A Reflection on ‘The Mission of Church’

I was asked to write a reflection on the mission of the Church. What follows is a rough-finished draft. I’d be interested in hearing your thoughts and/or dis/agreements on it.
The Mission of the Church Is To Be Consumed
Joshua Case
Geneva, Switzerland
November 2007
What is the mission of the church? Depending on who you ask and where they live, the Church’s mission seems to change as often as the context of its practice. When I look around the global church in this post-colonial age, the sorts, colors and practices of Christ around the world seem to be as distinct and diverse as the communities into which they are incarnated. At the outset it must be stated…this is a GOOD THING.
A broad view of the globe would allow one to see the Spirit of God and the agency of man working together to define and to redefine the work of the Church in this age and in these contexts from every age before. And yet somehow, despite the emergence of the church over time, we find it increasingly said of the church North and West: “you are not relevant to us here” or, “my how few people fill the Cathedrals, isn’t ‘the church’ in decline?”
The definition and redefinition of the Church’s mission have led many to ask and to invite people to think about the church on the other side. Fresh expressions of the church try to think and become the ‘outside the box’ church all the while many models of church no longer call themselves ‘church’ but rather ‘missional communities.’ In some deeply innovational sense, this is the way the younger evangelicals of the Church have sought in the North and West to combat Her decline and ensure that converts continue to be won while the Church more relevantly engages with culture. However, when it comes to mission and evangelism, relevancy is not the issue.
What if the church in her present form has had her day? What if She who at one point was the ultimate Guide of the people, leading them on the way to light and into the liturgies of hope through the daily formation of prayer and services, is finished? What if She like Christ has finished her season of physical ministry in Cathedrals and parishes and is now facing her trial and immanent execution? How will the Church respond? Will She like Christ bear the cross that is in front of her in prayer and waiting or will she flee? Will the Church meet with her closest friends give them symbols to remember her by or will she quietly go away? And we must ask, what Spirit will she leave her followers to comfort them in the age to come? What message of a second coming will she gift their faithfulness and belief?
At the end of the day the Church of the last two millennia may very well be responsible for today’s consumer culture. What other institution had at its core the daily consumption of its message? What other force in the world taught salvation through formation and accessorization? As a result, the church today of the North and West faces one of the most difficult decisions of all times in concern to mission: to enter into an all out war against the consumer culture she helped to create, or to die to herself in order that she may be consumed and live on.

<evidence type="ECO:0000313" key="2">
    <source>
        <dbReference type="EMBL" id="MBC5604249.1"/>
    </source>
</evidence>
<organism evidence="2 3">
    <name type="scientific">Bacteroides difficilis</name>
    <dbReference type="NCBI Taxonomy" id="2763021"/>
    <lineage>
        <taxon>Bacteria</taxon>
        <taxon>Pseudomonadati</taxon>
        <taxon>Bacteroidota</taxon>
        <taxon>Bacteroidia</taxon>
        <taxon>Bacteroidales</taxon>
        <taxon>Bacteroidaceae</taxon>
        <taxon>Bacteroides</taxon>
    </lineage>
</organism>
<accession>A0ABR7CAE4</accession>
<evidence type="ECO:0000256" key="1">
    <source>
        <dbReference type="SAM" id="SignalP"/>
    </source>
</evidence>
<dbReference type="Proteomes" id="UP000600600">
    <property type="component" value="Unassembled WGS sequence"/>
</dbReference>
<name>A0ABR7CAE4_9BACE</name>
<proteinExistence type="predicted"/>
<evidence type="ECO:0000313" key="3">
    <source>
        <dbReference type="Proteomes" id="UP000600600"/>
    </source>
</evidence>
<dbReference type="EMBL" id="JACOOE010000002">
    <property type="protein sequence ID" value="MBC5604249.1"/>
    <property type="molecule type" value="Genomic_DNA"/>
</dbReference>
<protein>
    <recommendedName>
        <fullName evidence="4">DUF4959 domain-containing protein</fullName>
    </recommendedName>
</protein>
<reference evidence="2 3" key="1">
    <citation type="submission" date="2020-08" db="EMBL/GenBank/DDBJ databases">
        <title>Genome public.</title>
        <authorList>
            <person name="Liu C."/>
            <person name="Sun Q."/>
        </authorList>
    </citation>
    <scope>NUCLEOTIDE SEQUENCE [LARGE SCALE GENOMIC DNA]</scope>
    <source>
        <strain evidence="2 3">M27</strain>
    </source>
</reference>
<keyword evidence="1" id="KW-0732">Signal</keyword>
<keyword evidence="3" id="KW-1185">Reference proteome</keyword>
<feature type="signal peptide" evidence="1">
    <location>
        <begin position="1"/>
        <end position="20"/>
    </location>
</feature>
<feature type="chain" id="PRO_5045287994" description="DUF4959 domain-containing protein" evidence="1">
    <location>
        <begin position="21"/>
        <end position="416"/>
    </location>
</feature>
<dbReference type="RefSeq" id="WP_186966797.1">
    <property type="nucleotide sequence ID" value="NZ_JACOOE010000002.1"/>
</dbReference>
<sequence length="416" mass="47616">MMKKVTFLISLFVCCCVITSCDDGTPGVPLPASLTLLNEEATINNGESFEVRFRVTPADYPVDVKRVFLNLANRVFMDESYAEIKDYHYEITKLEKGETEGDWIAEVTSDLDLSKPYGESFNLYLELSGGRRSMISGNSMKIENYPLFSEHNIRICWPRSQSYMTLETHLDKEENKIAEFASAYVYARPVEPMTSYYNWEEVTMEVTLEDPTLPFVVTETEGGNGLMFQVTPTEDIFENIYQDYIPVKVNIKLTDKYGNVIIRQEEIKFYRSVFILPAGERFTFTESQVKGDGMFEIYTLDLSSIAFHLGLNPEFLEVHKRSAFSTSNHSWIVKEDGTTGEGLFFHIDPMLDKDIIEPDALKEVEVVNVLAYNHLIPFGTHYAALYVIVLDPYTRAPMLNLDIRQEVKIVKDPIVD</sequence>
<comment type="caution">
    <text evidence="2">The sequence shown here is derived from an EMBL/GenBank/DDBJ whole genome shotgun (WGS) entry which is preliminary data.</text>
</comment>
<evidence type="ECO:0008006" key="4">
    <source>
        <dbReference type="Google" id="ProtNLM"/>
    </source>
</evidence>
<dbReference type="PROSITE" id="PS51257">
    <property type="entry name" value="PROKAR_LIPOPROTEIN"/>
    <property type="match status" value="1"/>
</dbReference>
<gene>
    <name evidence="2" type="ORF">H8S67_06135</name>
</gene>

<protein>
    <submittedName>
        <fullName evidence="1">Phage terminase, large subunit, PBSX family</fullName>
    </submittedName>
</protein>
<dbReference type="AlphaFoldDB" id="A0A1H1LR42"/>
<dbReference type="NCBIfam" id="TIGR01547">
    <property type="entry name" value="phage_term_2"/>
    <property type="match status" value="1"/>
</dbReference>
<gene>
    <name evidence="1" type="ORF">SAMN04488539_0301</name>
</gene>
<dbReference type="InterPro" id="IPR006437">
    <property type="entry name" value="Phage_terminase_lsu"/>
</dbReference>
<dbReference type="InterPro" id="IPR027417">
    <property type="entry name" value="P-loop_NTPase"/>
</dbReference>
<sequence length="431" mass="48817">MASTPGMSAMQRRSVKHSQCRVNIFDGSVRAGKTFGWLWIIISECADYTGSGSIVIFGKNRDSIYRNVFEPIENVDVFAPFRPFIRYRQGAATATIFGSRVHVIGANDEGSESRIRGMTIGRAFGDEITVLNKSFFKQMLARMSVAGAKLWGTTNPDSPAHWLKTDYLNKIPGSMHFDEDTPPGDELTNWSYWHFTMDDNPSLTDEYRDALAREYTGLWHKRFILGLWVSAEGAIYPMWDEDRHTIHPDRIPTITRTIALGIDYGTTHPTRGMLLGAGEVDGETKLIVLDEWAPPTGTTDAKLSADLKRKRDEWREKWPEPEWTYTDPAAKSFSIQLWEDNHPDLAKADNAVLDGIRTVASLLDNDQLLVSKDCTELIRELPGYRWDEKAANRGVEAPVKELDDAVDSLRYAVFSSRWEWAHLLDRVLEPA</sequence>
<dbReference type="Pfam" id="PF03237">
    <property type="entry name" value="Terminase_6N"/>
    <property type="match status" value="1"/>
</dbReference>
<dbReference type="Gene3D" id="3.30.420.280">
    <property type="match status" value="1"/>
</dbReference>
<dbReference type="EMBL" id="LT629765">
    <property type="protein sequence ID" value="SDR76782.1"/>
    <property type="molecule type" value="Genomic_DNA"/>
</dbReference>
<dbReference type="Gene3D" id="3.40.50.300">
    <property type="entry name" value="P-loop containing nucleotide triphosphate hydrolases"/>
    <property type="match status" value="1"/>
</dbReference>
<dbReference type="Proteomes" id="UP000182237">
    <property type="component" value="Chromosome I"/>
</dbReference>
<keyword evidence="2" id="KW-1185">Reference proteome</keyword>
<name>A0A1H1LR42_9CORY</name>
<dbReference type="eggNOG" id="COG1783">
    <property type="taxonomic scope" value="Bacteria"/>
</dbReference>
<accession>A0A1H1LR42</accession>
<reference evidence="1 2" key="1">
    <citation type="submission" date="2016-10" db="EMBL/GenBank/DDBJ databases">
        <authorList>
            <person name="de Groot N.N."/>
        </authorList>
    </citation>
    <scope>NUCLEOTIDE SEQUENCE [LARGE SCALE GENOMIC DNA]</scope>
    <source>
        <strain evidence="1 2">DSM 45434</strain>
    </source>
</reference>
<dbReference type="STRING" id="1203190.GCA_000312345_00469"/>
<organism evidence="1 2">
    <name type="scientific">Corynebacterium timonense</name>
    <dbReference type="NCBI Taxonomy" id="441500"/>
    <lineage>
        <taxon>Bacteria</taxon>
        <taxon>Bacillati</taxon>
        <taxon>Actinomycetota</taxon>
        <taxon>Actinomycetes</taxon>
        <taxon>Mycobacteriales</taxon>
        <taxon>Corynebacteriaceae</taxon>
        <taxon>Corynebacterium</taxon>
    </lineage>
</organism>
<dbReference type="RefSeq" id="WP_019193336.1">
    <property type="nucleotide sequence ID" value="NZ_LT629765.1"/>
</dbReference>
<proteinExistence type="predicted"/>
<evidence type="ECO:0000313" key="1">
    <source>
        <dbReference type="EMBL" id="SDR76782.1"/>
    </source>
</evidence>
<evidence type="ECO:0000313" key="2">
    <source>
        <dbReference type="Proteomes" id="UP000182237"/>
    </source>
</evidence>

Today’s consumer culture says, ‘if I cannot consume you, I’ll go somewhere more convenient, I’ll find a better deal, I’ll settle for something cheaper.’ And yet the church in the North and West seem unmoved by the consumer pleas for something real. Something fresh. Something transforming. And my friends, this is not a conversation about the McDonald-ization of the Church, or the stripping away of her icons and liturgies and practices. No, this is about allowing or enabling people to enter in to the real practice of Christ in community and to be filled with the Bread of Life.
Inevitably, for the Church to re-remember its mission in the world it merely need to marinate itself in the symbol, the history, the message, the truth, and place of the Eucharist at Her heart. It is this place of ultimate consumption that She still draws people to Her.
For the mission of the church to again take its place as good news in the transformation of the world, the whole of Christianity must become consumed by its cultures. For in Her consumption, so She evangelizes.
The mission of the Church is to be consumed.

3 thoughts on “A Reflection on ‘The Mission of Church’

  1. well played. well played. nice centering of our praxis and mission in the eucharist. and how even that act is a subversive symbol towards our consumptive culture.

  2. I’m sure you don’t mean that the Church is meant to be consumed by christians, in the sense of they going to church consume what the clergy creates for them 🙂
    Yes, the church is to be consumed by the world, in the sense that we are to serve, and that we have the living waters the world so dearly needs.

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